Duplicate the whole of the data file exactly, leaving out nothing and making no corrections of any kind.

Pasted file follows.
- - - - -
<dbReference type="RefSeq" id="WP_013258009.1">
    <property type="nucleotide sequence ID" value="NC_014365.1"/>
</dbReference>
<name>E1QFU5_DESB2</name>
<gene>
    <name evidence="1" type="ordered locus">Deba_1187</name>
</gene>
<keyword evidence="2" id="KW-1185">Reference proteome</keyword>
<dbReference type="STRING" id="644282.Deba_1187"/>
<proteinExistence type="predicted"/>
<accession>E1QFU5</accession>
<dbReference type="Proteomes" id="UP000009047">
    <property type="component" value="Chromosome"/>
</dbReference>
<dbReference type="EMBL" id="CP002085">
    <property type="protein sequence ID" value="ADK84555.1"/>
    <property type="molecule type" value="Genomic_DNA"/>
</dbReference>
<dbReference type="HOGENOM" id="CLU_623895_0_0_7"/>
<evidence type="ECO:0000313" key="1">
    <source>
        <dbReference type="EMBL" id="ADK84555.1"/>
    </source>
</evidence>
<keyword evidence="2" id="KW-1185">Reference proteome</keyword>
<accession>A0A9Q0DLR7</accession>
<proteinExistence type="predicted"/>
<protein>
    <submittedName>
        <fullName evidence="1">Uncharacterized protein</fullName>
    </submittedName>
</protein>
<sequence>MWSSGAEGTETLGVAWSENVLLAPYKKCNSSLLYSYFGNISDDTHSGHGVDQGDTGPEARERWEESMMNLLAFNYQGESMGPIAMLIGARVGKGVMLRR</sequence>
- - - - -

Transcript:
<dbReference type="RefSeq" id="WP_013258009.1">
    <property type="nucleotide sequence ID" value="NC_014365.1"/>
</dbReference>
<name>E1QFU5_DESB2</name>
<gene>
    <name evidence="1" type="ordered locus">Deba_1187</name>
</gene>
<keyword evidence="2" id="KW-1185">Reference proteome</keyword>
<dbReference type="STRING" id="644282.Deba_1187"/>
<proteinExistence type="predicted"/>
<accession>E1QFU5</accession>
<dbReference type="Proteomes" id="UP000009047">
    <property type="component" value="Chromosome"/>
</dbReference>
<dbReference type="EMBL" id="CP002085">
    <property type="protein sequence ID" value="ADK84555.1"/>
    <property type="molecule type" value="Genomic_DNA"/>
</dbReference>
<dbReference type="HOGENOM" id="CLU_623895_0_0_7"/>
<evidence type="ECO:0000313" key="1">
    <source>
        <dbReference type="EMBL" id="ADK84555.1"/>
    </source>
</evidence>
<keyword evidence="2" id="KW-1185">Reference proteome</keyword>
<accession>A0A9Q0DLR7</accession>
<proteinExistence type="predicted"/>
<protein>
    <submittedName>
        <fullName evidence="1">Uncharacterized protein</fullName>
    </submittedName>
</protein>
<sequence>MWSSGAEGTETLGVAWSENVLLAPYKKCNSSLLYSYFGNISDDTHSGHGVDQGDTGPEARERWEESMMNLLAFNYQGESMGPIAMLIGARVGKGVMLRR</sequence>